Managing Maternity is developing a programme with a law firm, which is also looking at a similar scheme by dedicating a KIT day to a networking lunch where new mums can discuss any issues. It has more of a ‘buddying’ feel, rather than immersing participants in a day of coaching.

Sleepless nights over implementation

“KIT days enable women to take the maternity leave they need rather than coming back prematurely because they feel they are missing out.”

Jennifer Liston-Smith, Managing Maternity

However, some firms have seen KIT days in a less positive light. Liston-Smith puts this down, partially, to some managers not understanding how they should be implemented, believing women will only use them to come in and chat about their new arrival. All evidence points to the contrary. But she has also seen one instance in a large organisation where a worker was asked to use her KIT day to cover someone’s holiday leave.

Liston-Smith is quick to point out these firms are in the minority, though. “The companies using KIT days are using them in a natural way and not finding too many issues,” she adds.

Microsoft has taken the open communication approach to try to avoid any confusion over what KIT days are about. According to compensation, benefits and operations manager Mary Giles, the company has included a few lines in the maternity policy explaining what the days are designed for, how they can be used and the statutory obligations. An internal newsletter is also sent around the company informing staff of any key points or changes surrounding maternity leave. It is part of a whole raft of maternity benefits the company has in place.

The onus on actually arranging KIT days falls on the employee and their manager, who is then obligated to notify HR and payroll. But Giles emphasises the company takes into account the inconvenience for the employee and discourages any pressure on staff to take KIT days. “We explain it is entirely voluntary,” she says. “We recognise people want to do different things. Some people want a complete break; others are very career minded and want to keep a strong connection with the business.”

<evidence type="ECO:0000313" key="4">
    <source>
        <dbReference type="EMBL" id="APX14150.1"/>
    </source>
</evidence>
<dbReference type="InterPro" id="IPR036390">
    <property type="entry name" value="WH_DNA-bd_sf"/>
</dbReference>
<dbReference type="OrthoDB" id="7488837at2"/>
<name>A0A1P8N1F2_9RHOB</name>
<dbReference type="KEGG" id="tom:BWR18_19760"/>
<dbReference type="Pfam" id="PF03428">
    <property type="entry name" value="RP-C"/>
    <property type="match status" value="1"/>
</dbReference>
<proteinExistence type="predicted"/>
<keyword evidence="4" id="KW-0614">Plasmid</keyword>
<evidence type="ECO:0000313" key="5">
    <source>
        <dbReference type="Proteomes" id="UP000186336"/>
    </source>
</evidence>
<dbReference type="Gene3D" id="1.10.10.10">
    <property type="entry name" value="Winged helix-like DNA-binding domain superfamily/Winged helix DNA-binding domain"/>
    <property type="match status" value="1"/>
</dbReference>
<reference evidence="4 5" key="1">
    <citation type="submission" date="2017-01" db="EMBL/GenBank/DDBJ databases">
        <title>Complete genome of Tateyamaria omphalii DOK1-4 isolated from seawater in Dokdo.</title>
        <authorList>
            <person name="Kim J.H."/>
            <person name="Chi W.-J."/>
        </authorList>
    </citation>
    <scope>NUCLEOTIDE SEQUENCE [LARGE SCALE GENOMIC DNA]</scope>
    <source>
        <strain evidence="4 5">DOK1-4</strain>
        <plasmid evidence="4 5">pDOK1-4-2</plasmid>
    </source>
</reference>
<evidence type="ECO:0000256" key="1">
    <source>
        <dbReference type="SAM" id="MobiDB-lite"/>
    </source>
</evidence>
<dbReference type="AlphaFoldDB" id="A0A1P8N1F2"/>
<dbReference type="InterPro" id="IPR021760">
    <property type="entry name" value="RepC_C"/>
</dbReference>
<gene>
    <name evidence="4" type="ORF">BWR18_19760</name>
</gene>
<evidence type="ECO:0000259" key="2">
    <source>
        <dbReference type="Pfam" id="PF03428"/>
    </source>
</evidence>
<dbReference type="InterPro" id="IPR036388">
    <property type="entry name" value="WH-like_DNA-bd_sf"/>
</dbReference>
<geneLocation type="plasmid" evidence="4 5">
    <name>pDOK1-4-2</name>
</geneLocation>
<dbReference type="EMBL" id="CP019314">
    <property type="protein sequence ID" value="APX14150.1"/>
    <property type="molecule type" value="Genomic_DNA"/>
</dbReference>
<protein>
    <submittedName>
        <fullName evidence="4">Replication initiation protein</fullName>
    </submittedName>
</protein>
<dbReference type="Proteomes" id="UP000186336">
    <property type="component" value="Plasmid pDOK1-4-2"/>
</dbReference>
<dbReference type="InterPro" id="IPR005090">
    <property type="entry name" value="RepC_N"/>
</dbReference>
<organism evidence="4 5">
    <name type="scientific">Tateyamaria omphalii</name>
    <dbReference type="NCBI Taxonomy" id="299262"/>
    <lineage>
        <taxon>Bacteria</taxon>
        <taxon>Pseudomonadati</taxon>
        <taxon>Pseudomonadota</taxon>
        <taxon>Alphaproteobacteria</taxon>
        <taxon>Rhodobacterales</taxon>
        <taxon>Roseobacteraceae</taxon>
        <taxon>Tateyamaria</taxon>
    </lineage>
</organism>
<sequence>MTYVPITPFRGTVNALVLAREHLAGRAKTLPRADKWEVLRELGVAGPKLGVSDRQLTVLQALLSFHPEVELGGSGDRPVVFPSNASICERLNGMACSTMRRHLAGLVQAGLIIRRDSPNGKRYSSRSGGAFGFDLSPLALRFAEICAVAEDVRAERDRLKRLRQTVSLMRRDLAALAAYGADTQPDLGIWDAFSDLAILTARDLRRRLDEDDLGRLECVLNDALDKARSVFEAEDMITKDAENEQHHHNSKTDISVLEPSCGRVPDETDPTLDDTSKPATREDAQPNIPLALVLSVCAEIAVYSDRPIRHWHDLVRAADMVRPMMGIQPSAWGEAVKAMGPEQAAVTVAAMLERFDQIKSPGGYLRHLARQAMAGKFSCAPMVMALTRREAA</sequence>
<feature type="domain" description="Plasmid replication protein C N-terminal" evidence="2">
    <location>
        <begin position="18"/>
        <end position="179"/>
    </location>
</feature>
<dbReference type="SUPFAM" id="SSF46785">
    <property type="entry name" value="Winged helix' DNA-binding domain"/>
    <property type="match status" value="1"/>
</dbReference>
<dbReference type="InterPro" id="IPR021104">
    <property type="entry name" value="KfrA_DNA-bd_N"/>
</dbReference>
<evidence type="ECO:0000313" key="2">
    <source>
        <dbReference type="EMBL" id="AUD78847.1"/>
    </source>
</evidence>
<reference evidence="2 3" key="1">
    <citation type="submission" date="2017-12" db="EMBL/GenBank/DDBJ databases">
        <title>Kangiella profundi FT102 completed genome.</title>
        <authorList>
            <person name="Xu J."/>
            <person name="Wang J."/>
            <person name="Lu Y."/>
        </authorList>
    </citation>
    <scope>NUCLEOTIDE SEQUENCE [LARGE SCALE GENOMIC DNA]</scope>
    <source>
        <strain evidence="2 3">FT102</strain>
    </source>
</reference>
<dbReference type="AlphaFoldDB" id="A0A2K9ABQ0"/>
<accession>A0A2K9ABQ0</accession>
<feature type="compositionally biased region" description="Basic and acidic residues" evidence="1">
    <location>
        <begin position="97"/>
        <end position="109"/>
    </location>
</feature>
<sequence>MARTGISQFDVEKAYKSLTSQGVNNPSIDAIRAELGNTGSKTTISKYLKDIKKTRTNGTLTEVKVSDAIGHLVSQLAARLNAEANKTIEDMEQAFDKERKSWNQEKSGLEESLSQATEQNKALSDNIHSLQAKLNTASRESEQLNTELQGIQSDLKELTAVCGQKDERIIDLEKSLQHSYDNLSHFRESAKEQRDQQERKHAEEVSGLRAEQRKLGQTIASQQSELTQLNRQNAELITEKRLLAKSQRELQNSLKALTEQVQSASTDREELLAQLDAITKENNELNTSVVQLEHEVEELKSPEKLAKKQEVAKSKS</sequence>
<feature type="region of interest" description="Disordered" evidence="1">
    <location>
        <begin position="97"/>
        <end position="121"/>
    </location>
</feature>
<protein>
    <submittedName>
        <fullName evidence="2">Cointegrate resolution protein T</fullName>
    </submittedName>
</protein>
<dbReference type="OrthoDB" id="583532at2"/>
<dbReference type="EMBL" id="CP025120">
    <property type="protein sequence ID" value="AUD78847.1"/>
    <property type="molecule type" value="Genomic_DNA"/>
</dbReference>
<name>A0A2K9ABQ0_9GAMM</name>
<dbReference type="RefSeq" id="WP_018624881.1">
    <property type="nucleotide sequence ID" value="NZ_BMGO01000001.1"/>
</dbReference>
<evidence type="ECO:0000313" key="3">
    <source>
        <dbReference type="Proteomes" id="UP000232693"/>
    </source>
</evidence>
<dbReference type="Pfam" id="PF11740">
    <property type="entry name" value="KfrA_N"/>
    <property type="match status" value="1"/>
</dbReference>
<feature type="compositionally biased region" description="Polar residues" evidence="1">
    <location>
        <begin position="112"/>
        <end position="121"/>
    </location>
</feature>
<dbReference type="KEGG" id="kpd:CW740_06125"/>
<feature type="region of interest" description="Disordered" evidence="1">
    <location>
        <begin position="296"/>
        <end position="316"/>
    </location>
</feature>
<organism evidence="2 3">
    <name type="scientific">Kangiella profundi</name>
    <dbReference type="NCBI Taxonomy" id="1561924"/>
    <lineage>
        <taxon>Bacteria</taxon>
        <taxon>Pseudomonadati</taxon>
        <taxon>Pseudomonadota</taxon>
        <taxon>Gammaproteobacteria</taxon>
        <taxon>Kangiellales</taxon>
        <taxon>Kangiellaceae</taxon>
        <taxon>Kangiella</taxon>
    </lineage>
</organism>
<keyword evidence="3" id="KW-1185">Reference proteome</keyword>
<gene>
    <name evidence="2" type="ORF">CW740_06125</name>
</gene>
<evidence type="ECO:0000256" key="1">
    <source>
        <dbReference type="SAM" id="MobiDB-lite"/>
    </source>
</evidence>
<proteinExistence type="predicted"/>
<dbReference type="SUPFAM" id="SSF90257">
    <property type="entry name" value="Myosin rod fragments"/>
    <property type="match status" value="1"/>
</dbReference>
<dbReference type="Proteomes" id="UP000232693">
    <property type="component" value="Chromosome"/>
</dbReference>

The sorts of things its employees are using KIT days for are training or large company meetings where there is an important business development, or crucial departmental get togethers. “Sometimes it’s something as simple as team morale,” Giles adds.

One of the most important aspects, says Liston-Smith, is using KIT days as a way to ease staff back into the workplace so they can hit the ground running when they return from maternity leave.

For example, they can help trial childcare arrangements or simply be used to familiarise the employee with being back in the work environment. “It is so they can remember who they are from a professional point of view as well as being a mum,” she says.

What’s in the KIT bag?

  • Introduced under Work and Families Act 2006, enforced from April 2007.
  • A voluntary arrangement between the company and employee.
  • KIT days are paid during maternity leave. Previously, leave would be terminated.
  • A maximum of 10 days can be worked without losing statutory maternity pay (SMP).
  • If you work for more than 10 days, you’ll lose one week of SMP for each week or part week worked.